Tut, who had enormous reach, was able to lead the friction slab. We climbed into sunshine just at the Pointe Whymper. Storms were coming in from the North and West and the wind soon picked up and we were enveloped in clouds. We descended in lightning, slab avalanches and then rain all the way to a fabulous British dinner of pasta and sardines just above Courmayeur. Back to Chamonix under Mt. Blanc to find that 5 Japanese climbers had perished in the storm on one of Mt. Blanc's buttresses just a couple of miles away.
Scott had ascended half way up the Walker starting from Chamonix with a replacement, only to retreat in the storm; rappeling through the storm and avalanches.
Kind of an epic for all four of us.
steveA

Trad climber
bedford,massachusetts
Oct 24, 2012 - 10:02am PT
I have vivid memories of the Walker Spur.

In 1975, some of my friends were in Chamonix. I was burning the candle at both ends, finishing up my degree during the day, and working the midnight shift at G.E.
I managed to get a 2 week vacation from G.E. and flew over to Chamonix specifically to climb the Walker.
I went up with Roger Martin, a N.H. climber who I knew well.
We were over half way up, when we got hit by a bad storm. The rock was covered in verglass and we had a harrowing retreat. It was pretty grim and we made it down by the skin of our teeth.

I took a few days off, and went to visit a girl friend, living near Annecy.

When I returned to Chamonix, John Bouchard talked me into going back up to try the Walker Spur.
Again, we got hit by a horrendous storm, while climbing the last 100 feet,
along with a very young, Voytek Kurtyka and his Polish partner.

Kurtyka and Bouchard both were shocked by the lightning, but Bouchard got the brunt of it, having burn holes thru his wool mittens and out his socks.
Many years after this epic, Voytek was interviewed by Greg Child, and the Polish legend, stated that this storm was perhaps his most frightening experience in the mountains.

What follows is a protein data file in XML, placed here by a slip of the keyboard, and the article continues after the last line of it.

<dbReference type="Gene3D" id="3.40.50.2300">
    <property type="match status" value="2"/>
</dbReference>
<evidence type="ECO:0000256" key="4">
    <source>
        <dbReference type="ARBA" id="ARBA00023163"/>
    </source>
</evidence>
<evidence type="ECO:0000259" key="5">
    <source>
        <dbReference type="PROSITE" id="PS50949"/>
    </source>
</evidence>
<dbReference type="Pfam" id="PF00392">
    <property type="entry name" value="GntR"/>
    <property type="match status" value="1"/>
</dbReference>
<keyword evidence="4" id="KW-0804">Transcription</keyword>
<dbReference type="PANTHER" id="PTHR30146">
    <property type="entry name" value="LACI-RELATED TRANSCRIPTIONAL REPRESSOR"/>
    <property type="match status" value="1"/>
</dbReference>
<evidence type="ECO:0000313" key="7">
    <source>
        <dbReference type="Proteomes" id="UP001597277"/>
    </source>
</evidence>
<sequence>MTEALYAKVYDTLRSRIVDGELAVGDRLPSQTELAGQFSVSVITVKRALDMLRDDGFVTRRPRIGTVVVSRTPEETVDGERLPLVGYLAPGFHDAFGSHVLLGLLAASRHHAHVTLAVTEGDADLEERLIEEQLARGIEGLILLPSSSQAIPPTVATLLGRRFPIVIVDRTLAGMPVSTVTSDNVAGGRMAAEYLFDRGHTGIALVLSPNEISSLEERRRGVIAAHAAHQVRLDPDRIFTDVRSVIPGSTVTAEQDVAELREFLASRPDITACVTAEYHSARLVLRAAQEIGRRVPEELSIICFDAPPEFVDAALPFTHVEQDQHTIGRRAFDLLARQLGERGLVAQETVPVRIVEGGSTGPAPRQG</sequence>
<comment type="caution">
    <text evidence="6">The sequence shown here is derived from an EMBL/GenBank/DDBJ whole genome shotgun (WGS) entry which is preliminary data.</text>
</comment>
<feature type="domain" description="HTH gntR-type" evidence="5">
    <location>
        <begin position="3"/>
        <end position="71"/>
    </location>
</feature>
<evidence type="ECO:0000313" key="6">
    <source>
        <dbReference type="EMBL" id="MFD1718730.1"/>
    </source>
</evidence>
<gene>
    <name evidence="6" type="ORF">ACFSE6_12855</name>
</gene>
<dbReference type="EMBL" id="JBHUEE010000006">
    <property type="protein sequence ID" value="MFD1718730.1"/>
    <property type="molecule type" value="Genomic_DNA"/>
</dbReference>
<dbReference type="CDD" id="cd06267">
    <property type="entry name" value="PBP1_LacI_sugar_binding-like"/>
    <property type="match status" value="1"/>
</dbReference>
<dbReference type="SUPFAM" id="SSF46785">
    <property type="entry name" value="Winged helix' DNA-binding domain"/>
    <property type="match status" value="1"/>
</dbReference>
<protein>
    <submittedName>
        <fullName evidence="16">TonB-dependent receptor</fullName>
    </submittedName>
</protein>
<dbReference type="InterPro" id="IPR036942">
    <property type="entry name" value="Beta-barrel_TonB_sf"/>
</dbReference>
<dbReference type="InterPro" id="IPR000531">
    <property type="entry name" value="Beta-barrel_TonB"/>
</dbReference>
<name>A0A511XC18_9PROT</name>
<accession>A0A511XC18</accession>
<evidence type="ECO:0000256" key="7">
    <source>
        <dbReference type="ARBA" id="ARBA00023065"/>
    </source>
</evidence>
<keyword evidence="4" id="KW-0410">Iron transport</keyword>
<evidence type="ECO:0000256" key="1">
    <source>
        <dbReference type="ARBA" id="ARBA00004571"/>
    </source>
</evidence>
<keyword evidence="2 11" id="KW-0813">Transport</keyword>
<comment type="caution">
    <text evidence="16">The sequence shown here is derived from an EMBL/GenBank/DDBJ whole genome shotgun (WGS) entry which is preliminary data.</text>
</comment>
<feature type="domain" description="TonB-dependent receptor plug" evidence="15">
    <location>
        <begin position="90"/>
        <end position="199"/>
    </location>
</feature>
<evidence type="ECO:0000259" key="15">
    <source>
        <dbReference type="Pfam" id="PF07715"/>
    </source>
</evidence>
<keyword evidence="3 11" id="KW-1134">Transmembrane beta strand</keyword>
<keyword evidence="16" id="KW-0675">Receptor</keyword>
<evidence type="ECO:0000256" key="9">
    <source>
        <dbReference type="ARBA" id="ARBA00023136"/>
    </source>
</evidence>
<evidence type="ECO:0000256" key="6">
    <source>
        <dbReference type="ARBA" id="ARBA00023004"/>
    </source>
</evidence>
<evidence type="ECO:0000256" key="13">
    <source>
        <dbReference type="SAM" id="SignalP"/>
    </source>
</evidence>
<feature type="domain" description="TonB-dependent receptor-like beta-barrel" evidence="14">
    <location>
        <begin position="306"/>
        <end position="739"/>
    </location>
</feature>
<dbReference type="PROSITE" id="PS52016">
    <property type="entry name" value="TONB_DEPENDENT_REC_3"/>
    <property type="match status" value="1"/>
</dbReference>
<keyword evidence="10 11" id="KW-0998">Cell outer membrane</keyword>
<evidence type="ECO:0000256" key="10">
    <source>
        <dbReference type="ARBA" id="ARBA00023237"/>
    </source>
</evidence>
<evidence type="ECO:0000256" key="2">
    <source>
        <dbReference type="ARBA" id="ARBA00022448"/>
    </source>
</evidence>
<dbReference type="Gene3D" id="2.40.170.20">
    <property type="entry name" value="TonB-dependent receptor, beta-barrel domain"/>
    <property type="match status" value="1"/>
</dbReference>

Bouchard was at first pretty shaken up and in great pain but thankfully recovered quickly. We all bivied just below the summit.
steve shea

climber
Oct 24, 2012 - 10:18am PT
Good stories John and Steve! Nothing like a true alpine storm to get your attention plus add to your sense of accomplishment. SS
Reilly

Mountain climber
The Other Monrovia- CA
Oct 24, 2012 - 11:02am PT
John, about time you showed up here! :-)
You still have your RD's?
Hope you're doing well.

Reilly
Brian in SLC

Social climber
Salt Lake City, UT
Oct 24, 2012 - 11:29am PT
Whew! Yeah!
John Marts

Mountain climber
Edmonds, WA
Oct 24, 2012 - 02:53pm PT
Reilly my sterling friend!
Of course I still have the RD's and they still don't work so well.....
Good thing I have a full rack of Leepers, and Salathe pitons.
Charlie D.

Trad climber
Western Slope, Tahoe Sierra
Oct 24, 2012 - 05:24pm PT
The lower flanks of LGJ from Courmayeur:
Courmayeur
Courmayeur
Credit: Charlie D.
John Marts

Mountain climber
Edmonds, WA
Oct 24, 2012 - 11:25pm PT
Great photo!

Always wondered what the descent would look like.
Mark Tache

Trad climber
Aspen, CO
Oct 25, 2012 - 03:57pm PT
Shea... never knew your complete history... hats off to your chapter in Chamonix!
Dave Davis

Social climber
Seattle, WA
Oct 26, 2012 - 08:11pm PT
Mr. Marts
Fancy meeting you here. How's your supply of ring angles and Cassin verticals?
Marlow

Sport climber
OSLO
Topic Author's Reply - Dec 28, 2012 - 06:20am PT
Les Grandes Jorasses in winter (Vertical no. 37, sept/oct 2003)
Credit: Marlow
Credit: Marlow
Credit: Marlow
Credit: Marlow
Credit: Marlow
Credit: Marlow
Credit: Marlow
Credit: Marlow
Credit: Marlow
Credit: Marlow